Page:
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Summer XC Training Tips

We just wrapped up the State Track meet this weekend and I am all ready to get started with planning out Cross Country season.  Okay, I’ll be honest I have a nerdy binder full of exciting new plans, that I have been working on for months.

I have been getting an increasing amount of questions about summer training from my coaching clients, as well.  I thought now would be a great time to hit on a few key points for high school athletes , and their parents, to keep in mind during summer training

Fall Cross Country Champions are made in the summer, both teams and individuals who find themselves on the podium at the end of the season put in work long before the official August start date. Different states have different rules on how much a coach can work  directly with their athletes. Some are allowed to train together all summer and some are allowed little to no contact through the entire off season.  Leaving those high school athletes left to design their own training.

Overall Goals for high school cross country runners in the summer

Many high school coaches and athletes get trapped in the idea that summer training should be treated as an elongated season.  Doing the same volume of easy and speed work throughout the off season will only lead to increased injury and over-training. The main focus of off season training should include;

  1. Increase overall fitness

  2. Become a stronger more efficient runner

  3. Become more resistant to injury

All about the Bass  Base

The first question a lot of high school runners want know is, “how many miles do I need to run in order to reach X:XX goal time? ” The problem is, there is no one specific answer.  Everyone is different and the training load it takes an individual to reach each goal time is going to be dependent on a large number of factors.  So, instead we train smart, we train consistently and we work to put ourselves in the best position we can when the season starts.

Summer training is all about setting up a solid foundation for in-season training, so that the athlete can physically and mentally manage the training load during the season. The goal is to prepare the body to be able to handle the race specific training when the season comes around, and to be more injury resistant. Does that mean increasing mileage? For most high school athletes, yes it does.  However, a well-rounded summer training plan includes adding Ancillary training components in your run training. This ancillary training should include strides, hill sprints, core, strength, form drills, plyometrics and mobility training.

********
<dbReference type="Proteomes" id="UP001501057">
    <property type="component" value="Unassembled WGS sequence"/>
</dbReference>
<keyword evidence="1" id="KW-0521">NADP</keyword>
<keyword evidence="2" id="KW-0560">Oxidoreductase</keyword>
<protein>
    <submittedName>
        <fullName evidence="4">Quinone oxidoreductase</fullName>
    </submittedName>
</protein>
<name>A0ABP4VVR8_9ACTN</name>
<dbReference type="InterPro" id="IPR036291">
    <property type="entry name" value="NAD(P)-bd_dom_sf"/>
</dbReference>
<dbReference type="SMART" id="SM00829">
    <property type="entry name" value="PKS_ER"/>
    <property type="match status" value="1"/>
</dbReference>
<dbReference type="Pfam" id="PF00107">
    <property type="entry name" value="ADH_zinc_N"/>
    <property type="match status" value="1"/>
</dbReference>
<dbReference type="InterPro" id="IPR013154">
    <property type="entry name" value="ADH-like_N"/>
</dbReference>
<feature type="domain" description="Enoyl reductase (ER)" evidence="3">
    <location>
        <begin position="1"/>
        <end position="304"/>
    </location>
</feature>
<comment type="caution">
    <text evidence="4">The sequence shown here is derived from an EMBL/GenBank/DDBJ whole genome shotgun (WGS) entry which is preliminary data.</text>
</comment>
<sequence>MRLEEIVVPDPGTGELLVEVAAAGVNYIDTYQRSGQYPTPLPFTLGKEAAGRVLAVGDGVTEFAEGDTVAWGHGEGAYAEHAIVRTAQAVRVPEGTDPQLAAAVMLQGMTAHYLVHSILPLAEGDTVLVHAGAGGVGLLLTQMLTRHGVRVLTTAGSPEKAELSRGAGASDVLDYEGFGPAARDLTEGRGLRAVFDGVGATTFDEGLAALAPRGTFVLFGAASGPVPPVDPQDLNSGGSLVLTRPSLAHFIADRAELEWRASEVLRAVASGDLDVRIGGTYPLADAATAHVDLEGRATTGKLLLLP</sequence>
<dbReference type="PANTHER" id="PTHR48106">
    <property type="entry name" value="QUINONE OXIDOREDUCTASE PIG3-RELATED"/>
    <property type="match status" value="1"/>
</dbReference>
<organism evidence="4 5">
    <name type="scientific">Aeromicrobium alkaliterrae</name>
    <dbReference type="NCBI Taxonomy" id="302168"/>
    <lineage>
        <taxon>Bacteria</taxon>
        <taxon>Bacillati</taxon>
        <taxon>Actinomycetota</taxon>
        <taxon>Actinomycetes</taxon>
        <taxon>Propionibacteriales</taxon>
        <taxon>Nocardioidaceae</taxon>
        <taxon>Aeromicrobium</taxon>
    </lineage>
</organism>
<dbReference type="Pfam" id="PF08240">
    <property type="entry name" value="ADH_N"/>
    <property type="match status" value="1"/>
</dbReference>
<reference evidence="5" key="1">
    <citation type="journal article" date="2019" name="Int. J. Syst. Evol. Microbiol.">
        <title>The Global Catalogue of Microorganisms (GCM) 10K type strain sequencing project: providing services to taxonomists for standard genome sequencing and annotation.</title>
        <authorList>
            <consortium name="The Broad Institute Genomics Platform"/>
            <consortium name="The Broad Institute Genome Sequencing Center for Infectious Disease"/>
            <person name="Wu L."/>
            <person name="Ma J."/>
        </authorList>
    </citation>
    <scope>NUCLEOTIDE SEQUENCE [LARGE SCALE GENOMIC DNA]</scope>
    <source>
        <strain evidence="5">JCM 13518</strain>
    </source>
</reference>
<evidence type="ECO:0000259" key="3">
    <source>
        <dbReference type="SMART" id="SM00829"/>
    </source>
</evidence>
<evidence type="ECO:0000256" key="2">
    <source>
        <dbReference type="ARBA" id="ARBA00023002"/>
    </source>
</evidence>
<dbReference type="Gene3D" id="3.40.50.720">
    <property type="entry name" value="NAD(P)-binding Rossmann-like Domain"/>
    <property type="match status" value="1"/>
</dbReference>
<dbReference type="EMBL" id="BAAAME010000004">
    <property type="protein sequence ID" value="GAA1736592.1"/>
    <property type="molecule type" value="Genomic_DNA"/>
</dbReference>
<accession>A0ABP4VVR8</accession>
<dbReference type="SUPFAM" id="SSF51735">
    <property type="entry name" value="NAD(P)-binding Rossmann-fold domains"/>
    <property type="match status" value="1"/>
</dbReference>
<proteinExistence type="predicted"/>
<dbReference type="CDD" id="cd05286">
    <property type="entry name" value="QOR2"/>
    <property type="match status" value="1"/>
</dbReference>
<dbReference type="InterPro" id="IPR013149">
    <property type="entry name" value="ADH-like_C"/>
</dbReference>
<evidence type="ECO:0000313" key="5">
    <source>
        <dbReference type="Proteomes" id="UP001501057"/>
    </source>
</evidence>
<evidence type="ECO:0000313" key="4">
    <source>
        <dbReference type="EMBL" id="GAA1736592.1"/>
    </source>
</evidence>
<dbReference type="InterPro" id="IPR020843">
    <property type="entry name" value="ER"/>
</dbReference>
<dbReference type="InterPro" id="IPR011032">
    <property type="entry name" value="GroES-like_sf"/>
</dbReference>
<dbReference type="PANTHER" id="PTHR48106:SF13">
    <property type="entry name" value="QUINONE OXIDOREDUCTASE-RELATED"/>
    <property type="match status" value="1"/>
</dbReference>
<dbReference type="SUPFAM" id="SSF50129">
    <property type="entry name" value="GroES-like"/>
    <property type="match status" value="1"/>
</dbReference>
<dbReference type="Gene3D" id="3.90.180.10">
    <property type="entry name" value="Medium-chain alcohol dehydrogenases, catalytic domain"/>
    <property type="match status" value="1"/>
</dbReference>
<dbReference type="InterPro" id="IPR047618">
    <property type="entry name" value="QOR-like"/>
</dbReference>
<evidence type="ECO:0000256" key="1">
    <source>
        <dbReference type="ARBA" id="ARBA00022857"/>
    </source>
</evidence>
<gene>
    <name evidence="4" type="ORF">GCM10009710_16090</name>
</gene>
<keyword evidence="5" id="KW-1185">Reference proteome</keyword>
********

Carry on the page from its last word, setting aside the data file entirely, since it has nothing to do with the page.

What about speed work?

I am not a huge fan of a bunch of off season speed work.  There is definitely a place for it, but it should be limited.   I like Steve Magness’ approach of working in extremes and bringing them together.  Starting with logging lots of easy miles and blending in strides and hill sprints to start with.  These faster efforts are quick bursts of speed but limited with full recoveries between each. The athlete shouldn’t be building fatigue when they complete them.

Depending on the level of the individual athlete, as the summer progresses, the runner can begin to build in in what I like to refer to as “transitional” speed work. This is more mid to late summer work that allows the athlete to begin seeing more “structured” training.  This speed work isn’t race specific but more to allow the younger runners to adjust to higher intensity work.  This can helpful in identifying overzealous athletes who want to race every workout.  I like to start with items like progressions runs, moderate pick ups (fartleks) and broken tempos.

As I mentioned above, working from extremes is a great approach for high school athletes.  Transitioning athletes from slow runs to moderate tempos is working from one end of the spectrum. The other end would be elongating strides into shorter repetition work like 200 m repeats.  The goal here is not to overload your legs with high volume but to activate those fast twitch fibers increasingly each week. Again, building to a level that allows you to be ready for the regular season.

More is NOT always better!

While the purpose of off season conditioning is to increase fitness, there is a point of diminishing returns.  Walking into the season running personal best the first week and then getting injured, burnt out or failing to improve can be super frustrating. Your body can manage a limited training load during that summer time period and finding the right balance can be difficult for young runners. The key is listening to your body, increasing the mileage and speed work in small amount and building in rest and recovery period before season begins.

Not sure how to start? RunCanvas now offers customized training plans just for high school athletes. Check it out!

VDot certified! I am a VDot  Certified coach with over 11 years of coaching experience! I have worked with young beginners in the middle school level, high school athletes who have gone on to compete at national Division I championships, and adults runners of all abilities.   For more information click here

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